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October 2019

Ahoy! Research-in-a-box ships from Kelowna to Montreal

At a glance
The challenge

Shipping containers, built to withstand extreme conditions and safeguard important assets of global trade, are perpetually undermaintained. Considering approximately 20 million shipping containers complete 200 million trips per year, and that one in five shipping containers is damaged, there is huge risk involved. Manual inspection is insufficient.

The solution

CANSCAN, a young company that uses artificial intelligence to secure shipping containers, is working with Mitacs research interns from UBC to develop an automated shipping container inspection system that uses high-definition cameras and machine-learning software to predict maintenance and other aspects of the containers.

What's next

Next on the horizon, CANSCAN will be applying for funding through the Scale.ai supercluster for a national project that includes two Canadian port agencies, two Canadian government entities, and an international terminal operator.

The Team

Researchers Ran Zhang, Zhila Bahrami, Chengkai Zhang and Ali Abdulbaset under the supervision of Professor Zheng Liu, School of Engineering, University of British Columbia, Okanagan, with CANSCAN.

Considering the Canadian marine shipping industry is valued at $30 billion, and it is a source of income for nearly 100,000 jobs*, shipping splashes across the nation.

Built to withstand extreme conditions, shipping containers safeguard important assets of global trade. However, the industry often overestimates the quality of these large metallic boxes, resulting in container fleets being perpetually undermaintained. Considering approximately 20 million shipping containers complete 200 million trips per year, and that one in five shipping containers is damaged, there is huge risk involved.

As trade volumes increase, terminal inspectors have less time to conduct container-quality inspections, exposing a vulnerability for the Canadian shipping industry.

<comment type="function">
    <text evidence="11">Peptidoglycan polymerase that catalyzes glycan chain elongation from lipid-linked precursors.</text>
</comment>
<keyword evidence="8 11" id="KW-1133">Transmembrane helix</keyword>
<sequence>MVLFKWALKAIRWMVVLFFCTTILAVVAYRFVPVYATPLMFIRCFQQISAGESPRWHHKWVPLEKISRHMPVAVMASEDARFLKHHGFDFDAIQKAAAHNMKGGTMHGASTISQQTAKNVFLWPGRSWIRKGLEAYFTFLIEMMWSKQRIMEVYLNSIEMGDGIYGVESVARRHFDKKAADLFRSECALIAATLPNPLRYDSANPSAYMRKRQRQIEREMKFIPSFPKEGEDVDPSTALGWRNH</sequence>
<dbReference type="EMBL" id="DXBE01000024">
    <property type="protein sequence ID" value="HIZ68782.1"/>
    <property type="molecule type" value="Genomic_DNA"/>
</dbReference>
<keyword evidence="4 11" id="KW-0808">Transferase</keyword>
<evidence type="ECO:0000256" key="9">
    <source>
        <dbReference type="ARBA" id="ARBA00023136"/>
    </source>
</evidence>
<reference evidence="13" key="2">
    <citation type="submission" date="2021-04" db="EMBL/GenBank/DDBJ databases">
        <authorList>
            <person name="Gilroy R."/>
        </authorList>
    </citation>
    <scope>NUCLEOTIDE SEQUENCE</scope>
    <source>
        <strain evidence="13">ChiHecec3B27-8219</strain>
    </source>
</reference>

Enter CANSCAN, a young company that uses artificial intelligence to secure shipping containers.

CANSCAN is developing an automated shipping container inspection system using high-definition cameras and machine-learning software to predict maintenance and other aspects of the containers.

The company, founded by entrepreneur Jennifer Ivens and based out of the CENTECH incubator powered by École de technologie supérieure in Montreal, partners with Mitacs to propel its R&D. After already working with several Mitacs interns, it has recently signed a large-scale agreement to hire several more to work on various parts of the automated inspection systems.

The project defines roles for 25 internships, and each research intern works on a specific area of the system, permitting them to apply their scholarly engineering learnings to solve real-world problems.

By working in an office environment, supported by the research supervision of Professor Zheng Liu of the University of British Columbia (UBC) School of Engineering, the interns gain valuable skills that enable them to transition from academia to the workplace.

 

Partnering with Mitacs

Ivens explains that when starting CANSCAN, she sought resources and discovered how Mitacs powers innovation in small businesses. “Mitacs was a really good resource. I saw what Mitacs offered — and I applied for everything available,” says Jennifer.

“From my experience,” she continues, “companies are often afraid to work with academia, out of a preconceived notion that it takes too much time and takes too much paperwork. Or they may be afraid that the intellectual property [IP] will be stolen or must be shared.”

On the contrary for CANSCAN and UBC, they came to quick agreement about publications and time spent on R&D and the subsequent ownership of IP.

“A lot of companies are missing the boat, no pun intended as we’re a shipping company,” she laughs, “about working with academia. There’s tremendous potential to scale up R&D leveraging this partnership.”

 

The research crew

CANSCAN’S research team, under the supervision of Professor Liu, initially comprised one Master’s student, two PhD students, and one post-doctoral fellow. The researchers worked on various aspects of ensuring the safety and integrity of shipping containers including condition assessment, safety and security, code identification, machine vision, deep learning, and cloud computing.

Having worked on a few Mitacs-industry projects since 2016, Professor Liu notes that CANSCAN is the largest Mitacs project he has collaborated on so far, and he wants to see the success of CANSCAN.

“Working with CANSCAN has helped improve my research program by enabling my students to understand what constitutes a real problem for industry, and how research can help,” says Professor Liu. “To improve their research, they have access to real data, and they get to apply their research solutions to real problems.”

Speaking with both CANSCAN CEO, Jennifer Ivens, and Professor Liu, the team is a top-notch crew.